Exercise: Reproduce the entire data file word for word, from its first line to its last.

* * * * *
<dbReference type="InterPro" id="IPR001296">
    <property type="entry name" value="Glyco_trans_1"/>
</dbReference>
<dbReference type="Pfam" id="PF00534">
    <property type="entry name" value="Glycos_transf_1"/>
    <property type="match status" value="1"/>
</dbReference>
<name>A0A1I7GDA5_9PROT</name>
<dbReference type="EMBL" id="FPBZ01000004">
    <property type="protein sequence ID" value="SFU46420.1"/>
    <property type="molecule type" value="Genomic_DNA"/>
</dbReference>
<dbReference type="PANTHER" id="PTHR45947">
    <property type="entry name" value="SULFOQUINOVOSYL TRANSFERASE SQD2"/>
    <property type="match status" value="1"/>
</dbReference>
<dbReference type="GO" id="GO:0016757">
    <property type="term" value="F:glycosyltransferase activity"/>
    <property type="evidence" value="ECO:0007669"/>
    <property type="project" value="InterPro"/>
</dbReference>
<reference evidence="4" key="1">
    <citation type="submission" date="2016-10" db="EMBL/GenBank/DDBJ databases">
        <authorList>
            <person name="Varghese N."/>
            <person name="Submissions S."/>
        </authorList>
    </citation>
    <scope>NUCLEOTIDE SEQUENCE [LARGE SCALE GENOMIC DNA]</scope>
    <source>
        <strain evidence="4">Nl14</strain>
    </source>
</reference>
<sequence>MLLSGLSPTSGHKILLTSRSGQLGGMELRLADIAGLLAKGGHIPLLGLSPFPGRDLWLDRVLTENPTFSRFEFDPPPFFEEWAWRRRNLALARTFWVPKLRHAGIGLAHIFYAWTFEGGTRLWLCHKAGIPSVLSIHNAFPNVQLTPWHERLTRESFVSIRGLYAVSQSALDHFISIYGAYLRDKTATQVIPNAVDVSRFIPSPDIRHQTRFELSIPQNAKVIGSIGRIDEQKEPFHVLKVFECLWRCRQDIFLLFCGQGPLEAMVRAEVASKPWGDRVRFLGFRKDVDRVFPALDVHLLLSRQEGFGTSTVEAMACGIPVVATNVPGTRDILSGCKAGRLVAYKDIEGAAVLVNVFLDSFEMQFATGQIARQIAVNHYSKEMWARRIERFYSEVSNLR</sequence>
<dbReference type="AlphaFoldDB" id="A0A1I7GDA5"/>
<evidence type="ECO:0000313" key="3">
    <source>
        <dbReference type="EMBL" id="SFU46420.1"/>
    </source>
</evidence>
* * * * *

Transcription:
<dbReference type="InterPro" id="IPR001296">
    <property type="entry name" value="Glyco_trans_1"/>
</dbReference>
<dbReference type="Pfam" id="PF00534">
    <property type="entry name" value="Glycos_transf_1"/>
    <property type="match status" value="1"/>
</dbReference>
<name>A0A1I7GDA5_9PROT</name>
<dbReference type="EMBL" id="FPBZ01000004">
    <property type="protein sequence ID" value="SFU46420.1"/>
    <property type="molecule type" value="Genomic_DNA"/>
</dbReference>
<dbReference type="PANTHER" id="PTHR45947">
    <property type="entry name" value="SULFOQUINOVOSYL TRANSFERASE SQD2"/>
    <property type="match status" value="1"/>
</dbReference>
<dbReference type="GO" id="GO:0016757">
    <property type="term" value="F:glycosyltransferase activity"/>
    <property type="evidence" value="ECO:0007669"/>
    <property type="project" value="InterPro"/>
</dbReference>
<reference evidence="4" key="1">
    <citation type="submission" date="2016-10" db="EMBL/GenBank/DDBJ databases">
        <authorList>
            <person name="Varghese N."/>
            <person name="Submissions S."/>
        </authorList>
    </citation>
    <scope>NUCLEOTIDE SEQUENCE [LARGE SCALE GENOMIC DNA]</scope>
    <source>
        <strain evidence="4">Nl14</strain>
    </source>
</reference>
<sequence>MLLSGLSPTSGHKILLTSRSGQLGGMELRLADIAGLLAKGGHIPLLGLSPFPGRDLWLDRVLTENPTFSRFEFDPPPFFEEWAWRRRNLALARTFWVPKLRHAGIGLAHIFYAWTFEGGTRLWLCHKAGIPSVLSIHNAFPNVQLTPWHERLTRESFVSIRGLYAVSQSALDHFISIYGAYLRDKTATQVIPNAVDVSRFIPSPDIRHQTRFELSIPQNAKVIGSIGRIDEQKEPFHVLKVFECLWRCRQDIFLLFCGQGPLEAMVRAEVASKPWGDRVRFLGFRKDVDRVFPALDVHLLLSRQEGFGTSTVEAMACGIPVVATNVPGTRDILSGCKAGRLVAYKDIEGAAVLVNVFLDSFEMQFATGQIARQIAVNHYSKEMWARRIERFYSEVSNLR</sequence>
<dbReference type="AlphaFoldDB" id="A0A1I7GDA5"/>
<evidence type="ECO:0000313" key="3">
    <source>
        <dbReference type="EMBL" id="SFU46420.1"/>
    </source>
</evidence>